That's not necessarily going to prevent "pro-China" views from appearing. People who circumvent the Great Firewall e.g. to follow celebrities on Instagram may not like the censorship, but could be on the same page with the government on other issues.
In a way, though, we're talking about the same thing, because most of this follows from human loyalties—to family, tribe, country, etc.—that all of us have. It's true that some commenters are ideologically motivated, but even that is a second-order version of the same thing, since ideological commitment itself comes out of such loyalties.
- Most of immigrants from China after 2000 holds pro-China views, and there's strong tendency to become more pro-China after living in US for some time, after having full exposure to US media and getting to know how things really work in US.
- It's probably common to see HN accounts that comment mostly on China related issues. I don't have stats, but this is very likely, because when immigrants like us read HN comments upon these issues, it's usually as irritating as lots of you reading far-right pro Trump comments.
- When people question if an account is genuine just because they have pro-China voice, it's just confirming how hypocritical western "freedom of press" is, and pushing us towards more pro-China.
- HN is still fairly unpopular among Chinese tech immigrants, otherwise you'd be seeing a lot more sincere pro-China comments here.
Firstly, do you mean "freedom of speech"? Few people here are the press.
Secondly, can you elaborate on this view? I don't doubt that the situation is as you describe, but if true this shows a misunderstanding of the freedom of speech. It's not hypocritical(in general) to criticize speech one doesn't support, or to accuse the speaker of having ulterior motives, while supporting the freedom of speech. Freedom of speech doesn't give anyone the right to speak without being criticized.
It does not mean everyone likes everyone else's opinions. Just that we don't think governments should control what people say.
Just to make it clear, the most irritating part is that people's opions are clearly shaped by what they read from media, which you'd expect to be more neutral as "freedom of press" is "so great" but it's just not the case.
In China, at least people are generally aware of media censorship, and would take a grain of salt in what they read, but with independent press, people are generally less critical about their reports unless it directly contradictory with to what they know for a fact. As a result you got so many people commenting like they know more truth, even when the "truth" is so absurd. When they are presented a different side of the story, ok, that must be "government propaganda", and whoever supporting them need to be banned?
One aspect of American media that you are ignoring is the fact that it's often biased, often politically biased... but it is not controlled by the government. And it is not monolithic.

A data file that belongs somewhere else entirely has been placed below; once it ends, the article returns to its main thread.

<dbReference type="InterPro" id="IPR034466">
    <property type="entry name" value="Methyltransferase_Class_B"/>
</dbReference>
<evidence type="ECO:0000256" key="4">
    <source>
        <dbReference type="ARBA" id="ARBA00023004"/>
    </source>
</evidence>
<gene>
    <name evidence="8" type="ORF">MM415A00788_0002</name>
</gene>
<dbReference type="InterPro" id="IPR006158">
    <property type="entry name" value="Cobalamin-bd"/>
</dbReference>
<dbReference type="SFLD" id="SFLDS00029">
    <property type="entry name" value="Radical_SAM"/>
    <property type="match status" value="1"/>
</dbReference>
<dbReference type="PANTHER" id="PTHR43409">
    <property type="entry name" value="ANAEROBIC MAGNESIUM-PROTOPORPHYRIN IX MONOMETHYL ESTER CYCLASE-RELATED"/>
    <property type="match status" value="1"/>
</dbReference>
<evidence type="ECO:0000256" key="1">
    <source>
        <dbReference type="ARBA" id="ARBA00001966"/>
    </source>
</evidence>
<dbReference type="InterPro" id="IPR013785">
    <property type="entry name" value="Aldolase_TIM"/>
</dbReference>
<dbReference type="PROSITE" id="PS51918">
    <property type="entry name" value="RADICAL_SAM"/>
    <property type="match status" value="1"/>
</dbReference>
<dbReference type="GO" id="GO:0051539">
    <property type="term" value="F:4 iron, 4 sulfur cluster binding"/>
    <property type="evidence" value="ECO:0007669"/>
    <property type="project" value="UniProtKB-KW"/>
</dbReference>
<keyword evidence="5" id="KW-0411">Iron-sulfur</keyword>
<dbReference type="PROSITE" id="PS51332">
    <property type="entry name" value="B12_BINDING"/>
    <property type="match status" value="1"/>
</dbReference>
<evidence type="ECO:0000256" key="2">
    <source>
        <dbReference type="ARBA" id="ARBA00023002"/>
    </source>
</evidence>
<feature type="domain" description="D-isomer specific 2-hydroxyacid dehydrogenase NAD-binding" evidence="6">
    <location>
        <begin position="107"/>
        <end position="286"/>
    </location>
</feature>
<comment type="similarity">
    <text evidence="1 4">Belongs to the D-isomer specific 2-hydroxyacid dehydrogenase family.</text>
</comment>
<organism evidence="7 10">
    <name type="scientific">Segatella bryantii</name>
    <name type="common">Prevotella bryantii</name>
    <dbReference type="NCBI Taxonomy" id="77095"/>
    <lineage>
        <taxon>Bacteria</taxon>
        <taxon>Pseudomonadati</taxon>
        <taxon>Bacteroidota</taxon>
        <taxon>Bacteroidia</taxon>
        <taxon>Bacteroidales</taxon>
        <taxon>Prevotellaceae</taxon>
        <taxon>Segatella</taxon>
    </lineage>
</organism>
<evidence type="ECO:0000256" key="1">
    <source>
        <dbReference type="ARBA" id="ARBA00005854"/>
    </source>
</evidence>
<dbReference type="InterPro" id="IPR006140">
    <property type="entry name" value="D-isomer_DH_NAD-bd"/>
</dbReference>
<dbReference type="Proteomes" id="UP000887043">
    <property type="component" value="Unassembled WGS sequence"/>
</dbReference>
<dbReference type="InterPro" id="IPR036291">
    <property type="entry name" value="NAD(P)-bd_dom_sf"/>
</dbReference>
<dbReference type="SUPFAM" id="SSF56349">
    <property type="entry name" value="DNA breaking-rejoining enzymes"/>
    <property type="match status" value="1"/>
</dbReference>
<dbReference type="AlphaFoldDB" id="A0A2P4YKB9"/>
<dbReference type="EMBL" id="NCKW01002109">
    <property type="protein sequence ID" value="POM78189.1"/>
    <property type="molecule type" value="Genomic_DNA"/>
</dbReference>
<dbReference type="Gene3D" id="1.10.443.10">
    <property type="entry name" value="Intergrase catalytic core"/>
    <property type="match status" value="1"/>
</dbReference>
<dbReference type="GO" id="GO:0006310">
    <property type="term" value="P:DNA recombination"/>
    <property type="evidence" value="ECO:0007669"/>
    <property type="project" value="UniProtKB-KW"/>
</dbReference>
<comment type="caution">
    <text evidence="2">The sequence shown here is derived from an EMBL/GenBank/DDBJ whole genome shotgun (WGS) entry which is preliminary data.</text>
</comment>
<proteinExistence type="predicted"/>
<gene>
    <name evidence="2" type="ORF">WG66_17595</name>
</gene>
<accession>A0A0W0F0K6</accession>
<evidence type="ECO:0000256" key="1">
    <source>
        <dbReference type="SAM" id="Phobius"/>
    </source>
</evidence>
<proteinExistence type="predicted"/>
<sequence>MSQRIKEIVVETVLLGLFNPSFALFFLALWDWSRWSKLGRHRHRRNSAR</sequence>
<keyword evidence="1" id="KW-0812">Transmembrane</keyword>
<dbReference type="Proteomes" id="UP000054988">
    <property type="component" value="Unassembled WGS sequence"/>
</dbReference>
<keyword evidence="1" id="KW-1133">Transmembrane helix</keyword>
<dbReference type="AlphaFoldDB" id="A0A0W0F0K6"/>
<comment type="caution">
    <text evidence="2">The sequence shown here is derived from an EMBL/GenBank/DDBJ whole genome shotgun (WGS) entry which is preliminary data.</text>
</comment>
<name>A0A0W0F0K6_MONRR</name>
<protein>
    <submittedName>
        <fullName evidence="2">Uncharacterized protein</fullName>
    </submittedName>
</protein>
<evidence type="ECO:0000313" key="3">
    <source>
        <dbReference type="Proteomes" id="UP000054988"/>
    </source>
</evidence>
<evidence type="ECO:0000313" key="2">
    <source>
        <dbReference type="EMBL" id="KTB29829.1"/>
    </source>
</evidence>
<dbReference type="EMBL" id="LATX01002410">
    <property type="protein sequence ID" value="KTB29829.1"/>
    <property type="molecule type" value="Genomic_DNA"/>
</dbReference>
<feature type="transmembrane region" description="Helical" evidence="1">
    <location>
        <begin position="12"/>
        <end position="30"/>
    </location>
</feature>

The biased western media has brought down presidents and many other powerful, connected people (most recently Jeffrey Epstein). They revealed the secret, illegal actions of the NSA. Etc. All of these journalists were biased in some way or another... but they were all biased in different ways. A lot of the truth eventually gets out.
Now you could make the argument that all of Western media is biased against the PRC, but that's going to be a very tough argument to make. Who are they all loyal to, to cause them to uniformly be biased against the PRC? We know it's not loyalty to the United States because of the usa-hostile reporting I reference above. It takes ultra conspiratorial thinking to arrive at the conclusion that all of Western media is biased against the PRC.
So you seem to be pulling a bait-and-switch. You seem to want to conclude <Western media is uniformly biased against the Chinese government>... But you argument is the very weak <no Western media entity is free from bias>. The conclusion doesn't follow.
I hope I haven't misconstrued your argument. Cheers!
Moreover, people immigrating to US from China tends to be more pro-democracy than average Chinese, but we got disillusioned after seeing how things worked out in American politics.
The life here is quite unsatisfactory for lots of Chinese, as there are many aspects of China making it a better place to live in compared to US. Can't speak for other people but frankly if I could have got a job with similar pay and similar workload in China, I wouldn't even hesitate for a second that I'd move back.
What parts of American politics disillusion you? And why do you think the USA should necessarily be the example? Do the criticisms you have of the USA also apply to other democracies, like the Democratic socialist countries in Europe? If not, why do you think they would constitute an effective argument against Democracy? "The USA has problems" is not an argument against Democracy.